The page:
While some commentators claim that the wording in the rejected contract is fairly unique, I have spoken to industry insiders who note that the problematic wording or similar constructions are widely used. I point out the risk of contract rejection not to dismiss out of hand MLPs with gathering and other upstream exposure, but rather to present another risk that must be considered. The investor may decide that at current price levels the risk is justified. The investor might also consider that gas is, of necessity, typically much more protected than oil. Gas can only be piped, so rejecting the contract may mean you're shutting in the well and therefore a gas gatherer whose system is hooked up to primarily gas wells has some substantial leverage with even a bankrupt E&P, whereas an oil gatherer does not.
Massive Capital Expenditures by MLPs
The massive and rapid rise in oil production from the shale plays tempted many MLPs to attempt to speedily transform themselves from being staid toll collectors to exciting growth companies building out transportation and other related infrastructure As Plains All American's CEO noted, this has resulted in "every basin" being or about to be overbuilt. The balance sheets of certain MLPs reflect the costs of this construction boom. For instance, if the much-discussed Energy Transfer Equity (NYSE:ETE)-Williams Companies (NYSE:WMB) merger goes through, Energy Transfer Equity will have consolidated long-term debt of over $60 billion (compare with Kinder Morgan (NYSE:KMI) at $42 billion, Exxon Mobil (NYSE:XOM) at $20 billion and Chevron (NYSE:CVX) at $34 billion).
While Energy Transfer and Williams may have pursued growth with fewer reservations than most, MLPs with growth aspirations have generally incurred relatively large debt loads as a matter of necessity, given the pressure to distribute all available cash (often in excess of true earnings) to their partners. Any potential investor must consider what these debt loads mean in a world in which MLP revenues could very well trend downward or sideways in the near term.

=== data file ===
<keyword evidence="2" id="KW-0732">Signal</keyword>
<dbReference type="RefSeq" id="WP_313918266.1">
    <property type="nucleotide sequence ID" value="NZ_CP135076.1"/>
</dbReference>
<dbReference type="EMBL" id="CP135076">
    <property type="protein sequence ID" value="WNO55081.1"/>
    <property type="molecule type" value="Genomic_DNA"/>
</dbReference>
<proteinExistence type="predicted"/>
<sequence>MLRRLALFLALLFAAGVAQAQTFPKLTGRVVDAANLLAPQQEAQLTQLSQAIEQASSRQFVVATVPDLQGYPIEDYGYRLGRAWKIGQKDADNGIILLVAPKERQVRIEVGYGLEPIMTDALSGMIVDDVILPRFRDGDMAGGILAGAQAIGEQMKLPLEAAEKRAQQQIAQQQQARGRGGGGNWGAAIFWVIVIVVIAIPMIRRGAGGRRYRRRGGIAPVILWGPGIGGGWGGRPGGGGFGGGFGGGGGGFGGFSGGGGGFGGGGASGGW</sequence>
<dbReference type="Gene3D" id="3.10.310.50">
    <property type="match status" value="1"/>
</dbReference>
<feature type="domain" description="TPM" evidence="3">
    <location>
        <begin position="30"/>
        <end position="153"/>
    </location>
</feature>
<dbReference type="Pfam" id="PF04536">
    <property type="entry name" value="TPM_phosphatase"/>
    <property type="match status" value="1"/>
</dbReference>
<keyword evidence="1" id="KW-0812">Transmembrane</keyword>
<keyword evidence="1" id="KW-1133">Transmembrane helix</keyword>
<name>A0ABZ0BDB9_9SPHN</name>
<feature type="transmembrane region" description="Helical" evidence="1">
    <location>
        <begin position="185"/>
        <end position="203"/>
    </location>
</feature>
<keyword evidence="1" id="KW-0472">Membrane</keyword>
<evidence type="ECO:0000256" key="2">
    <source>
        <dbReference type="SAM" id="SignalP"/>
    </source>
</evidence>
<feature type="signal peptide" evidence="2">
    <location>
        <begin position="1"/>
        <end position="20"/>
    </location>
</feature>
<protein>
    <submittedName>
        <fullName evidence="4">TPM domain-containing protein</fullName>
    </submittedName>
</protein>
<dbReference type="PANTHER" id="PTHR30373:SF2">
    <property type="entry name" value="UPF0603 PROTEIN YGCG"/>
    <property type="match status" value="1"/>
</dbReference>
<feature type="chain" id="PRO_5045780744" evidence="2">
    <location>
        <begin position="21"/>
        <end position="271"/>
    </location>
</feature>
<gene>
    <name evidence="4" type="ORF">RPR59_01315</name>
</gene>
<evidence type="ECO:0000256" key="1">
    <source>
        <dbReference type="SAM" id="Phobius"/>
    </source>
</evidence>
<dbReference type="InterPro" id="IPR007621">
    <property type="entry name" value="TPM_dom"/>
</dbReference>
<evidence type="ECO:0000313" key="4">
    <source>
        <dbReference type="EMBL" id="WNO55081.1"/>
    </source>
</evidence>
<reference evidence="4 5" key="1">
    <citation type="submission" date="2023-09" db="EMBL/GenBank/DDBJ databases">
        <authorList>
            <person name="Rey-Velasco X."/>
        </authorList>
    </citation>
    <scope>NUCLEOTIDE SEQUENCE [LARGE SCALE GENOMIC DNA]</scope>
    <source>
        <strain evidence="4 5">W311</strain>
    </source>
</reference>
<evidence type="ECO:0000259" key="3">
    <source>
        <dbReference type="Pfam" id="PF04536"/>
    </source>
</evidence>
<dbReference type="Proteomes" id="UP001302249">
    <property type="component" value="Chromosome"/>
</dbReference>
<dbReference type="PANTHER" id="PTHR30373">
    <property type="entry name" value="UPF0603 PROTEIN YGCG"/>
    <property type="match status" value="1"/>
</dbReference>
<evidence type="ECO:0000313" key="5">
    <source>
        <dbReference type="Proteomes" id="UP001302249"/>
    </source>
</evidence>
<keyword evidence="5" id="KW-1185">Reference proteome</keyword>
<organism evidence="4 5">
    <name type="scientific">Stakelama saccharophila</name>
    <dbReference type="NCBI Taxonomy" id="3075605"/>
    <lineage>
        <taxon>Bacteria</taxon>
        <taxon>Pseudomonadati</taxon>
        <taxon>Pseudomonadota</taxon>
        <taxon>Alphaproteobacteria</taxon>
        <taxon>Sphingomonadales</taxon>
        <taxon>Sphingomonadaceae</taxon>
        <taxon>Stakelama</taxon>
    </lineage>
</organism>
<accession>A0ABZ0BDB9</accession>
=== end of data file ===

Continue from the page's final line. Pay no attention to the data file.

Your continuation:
Uncooperative Capital Markets
During the years in which U.S. oil production was rapidly rising, MLPs were able to benefit from the ideal set of circumstances in which to raise capital from equity and debt markets. In a time of low interest rates and rapidly rising oil production, equity investors were attracted by distributions that often handily beat returns obtained by other investments and promises of growth in such distributions. Debt investors largely bought the growth narrative as well and loaned funds at reasonable rates. As growth has turned negative, MLPs now face significant challenges raising capital.
The first MLP equity offering of 2016 did not occur until almost the end of the first quarter, when Shell Midstream was able to launch an offering. The issue here is that MLPs, which have traditionally financed all their growth through capital raises and not through retained earnings will have to re-imagine how they finance projects that could increase EBITDA and distributions to unitholders. Many of the solutions that MLPs have turned to recently typically come with a prohibitive cost of capital. Investors are advised to consider MLPs with higher coverage (e.g., Enterprise Products Partners or EPD) that are substantially less dependent upon capital markets and, hence, much better positioned to weather adverse circumstances.
Diverging Incentives of General Partners and Limited Partners